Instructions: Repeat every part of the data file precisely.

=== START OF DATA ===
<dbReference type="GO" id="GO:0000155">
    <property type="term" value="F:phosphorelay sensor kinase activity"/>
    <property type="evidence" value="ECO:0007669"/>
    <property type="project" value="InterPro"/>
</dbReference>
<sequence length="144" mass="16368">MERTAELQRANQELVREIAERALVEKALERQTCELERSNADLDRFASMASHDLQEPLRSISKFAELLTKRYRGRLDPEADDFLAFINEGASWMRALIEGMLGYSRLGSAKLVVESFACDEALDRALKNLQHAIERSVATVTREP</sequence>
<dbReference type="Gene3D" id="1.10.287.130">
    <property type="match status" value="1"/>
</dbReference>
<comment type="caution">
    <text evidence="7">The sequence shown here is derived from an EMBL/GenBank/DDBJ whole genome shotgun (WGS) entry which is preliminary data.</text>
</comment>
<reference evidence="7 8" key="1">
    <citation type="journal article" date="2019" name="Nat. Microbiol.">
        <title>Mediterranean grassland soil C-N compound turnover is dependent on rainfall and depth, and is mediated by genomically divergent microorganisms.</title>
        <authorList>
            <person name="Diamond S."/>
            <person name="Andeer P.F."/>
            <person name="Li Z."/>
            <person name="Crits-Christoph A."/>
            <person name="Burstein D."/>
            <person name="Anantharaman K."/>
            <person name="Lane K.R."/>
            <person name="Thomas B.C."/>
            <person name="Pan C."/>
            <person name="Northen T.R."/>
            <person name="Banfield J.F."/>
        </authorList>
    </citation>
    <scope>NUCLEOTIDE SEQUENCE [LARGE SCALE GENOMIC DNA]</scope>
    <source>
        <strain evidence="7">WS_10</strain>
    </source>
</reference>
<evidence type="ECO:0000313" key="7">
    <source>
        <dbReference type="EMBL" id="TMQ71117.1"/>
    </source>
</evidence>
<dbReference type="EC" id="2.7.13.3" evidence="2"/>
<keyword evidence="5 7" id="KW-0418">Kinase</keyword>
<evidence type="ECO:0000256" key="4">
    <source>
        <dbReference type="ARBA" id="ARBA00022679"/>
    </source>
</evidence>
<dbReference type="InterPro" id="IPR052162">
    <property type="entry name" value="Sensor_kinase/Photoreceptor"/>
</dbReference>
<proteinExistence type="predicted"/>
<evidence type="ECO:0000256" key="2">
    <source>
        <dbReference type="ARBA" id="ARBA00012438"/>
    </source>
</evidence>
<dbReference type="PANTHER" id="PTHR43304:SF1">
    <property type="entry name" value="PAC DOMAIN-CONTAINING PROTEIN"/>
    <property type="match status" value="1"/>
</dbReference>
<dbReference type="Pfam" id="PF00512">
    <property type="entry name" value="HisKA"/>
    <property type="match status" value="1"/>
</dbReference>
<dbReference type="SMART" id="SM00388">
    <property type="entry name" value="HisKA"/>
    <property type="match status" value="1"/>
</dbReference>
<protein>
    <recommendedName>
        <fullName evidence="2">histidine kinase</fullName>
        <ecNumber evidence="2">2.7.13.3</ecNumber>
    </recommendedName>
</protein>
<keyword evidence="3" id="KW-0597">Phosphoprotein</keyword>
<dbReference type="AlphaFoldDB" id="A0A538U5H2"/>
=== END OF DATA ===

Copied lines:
<dbReference type="GO" id="GO:0000155">
    <property type="term" value="F:phosphorelay sensor kinase activity"/>
    <property type="evidence" value="ECO:0007669"/>
    <property type="project" value="InterPro"/>
</dbReference>
<sequence length="144" mass="16368">MERTAELQRANQELVREIAERALVEKALERQTCELERSNADLDRFASMASHDLQEPLRSISKFAELLTKRYRGRLDPEADDFLAFINEGASWMRALIEGMLGYSRLGSAKLVVESFACDEALDRALKNLQHAIERSVATVTREP</sequence>
<dbReference type="Gene3D" id="1.10.287.130">
    <property type="match status" value="1"/>
</dbReference>
<comment type="caution">
    <text evidence="7">The sequence shown here is derived from an EMBL/GenBank/DDBJ whole genome shotgun (WGS) entry which is preliminary data.</text>
</comment>
<reference evidence="7 8" key="1">
    <citation type="journal article" date="2019" name="Nat. Microbiol.">
        <title>Mediterranean grassland soil C-N compound turnover is dependent on rainfall and depth, and is mediated by genomically divergent microorganisms.</title>
        <authorList>
            <person name="Diamond S."/>
            <person name="Andeer P.F."/>
            <person name="Li Z."/>
            <person name="Crits-Christoph A."/>
            <person name="Burstein D."/>
            <person name="Anantharaman K."/>
            <person name="Lane K.R."/>
            <person name="Thomas B.C."/>
            <person name="Pan C."/>
            <person name="Northen T.R."/>
            <person name="Banfield J.F."/>
        </authorList>
    </citation>
    <scope>NUCLEOTIDE SEQUENCE [LARGE SCALE GENOMIC DNA]</scope>
    <source>
        <strain evidence="7">WS_10</strain>
    </source>
</reference>
<evidence type="ECO:0000313" key="7">
    <source>
        <dbReference type="EMBL" id="TMQ71117.1"/>
    </source>
</evidence>
<dbReference type="EC" id="2.7.13.3" evidence="2"/>
<keyword evidence="5 7" id="KW-0418">Kinase</keyword>
<evidence type="ECO:0000256" key="4">
    <source>
        <dbReference type="ARBA" id="ARBA00022679"/>
    </source>
</evidence>
<dbReference type="InterPro" id="IPR052162">
    <property type="entry name" value="Sensor_kinase/Photoreceptor"/>
</dbReference>
<proteinExistence type="predicted"/>
<evidence type="ECO:0000256" key="2">
    <source>
        <dbReference type="ARBA" id="ARBA00012438"/>
    </source>
</evidence>
<dbReference type="PANTHER" id="PTHR43304:SF1">
    <property type="entry name" value="PAC DOMAIN-CONTAINING PROTEIN"/>
    <property type="match status" value="1"/>
</dbReference>
<dbReference type="Pfam" id="PF00512">
    <property type="entry name" value="HisKA"/>
    <property type="match status" value="1"/>
</dbReference>
<dbReference type="SMART" id="SM00388">
    <property type="entry name" value="HisKA"/>
    <property type="match status" value="1"/>
</dbReference>
<protein>
    <recommendedName>
        <fullName evidence="2">histidine kinase</fullName>
        <ecNumber evidence="2">2.7.13.3</ecNumber>
    </recommendedName>
</protein>
<keyword evidence="3" id="KW-0597">Phosphoprotein</keyword>
<dbReference type="AlphaFoldDB" id="A0A538U5H2"/>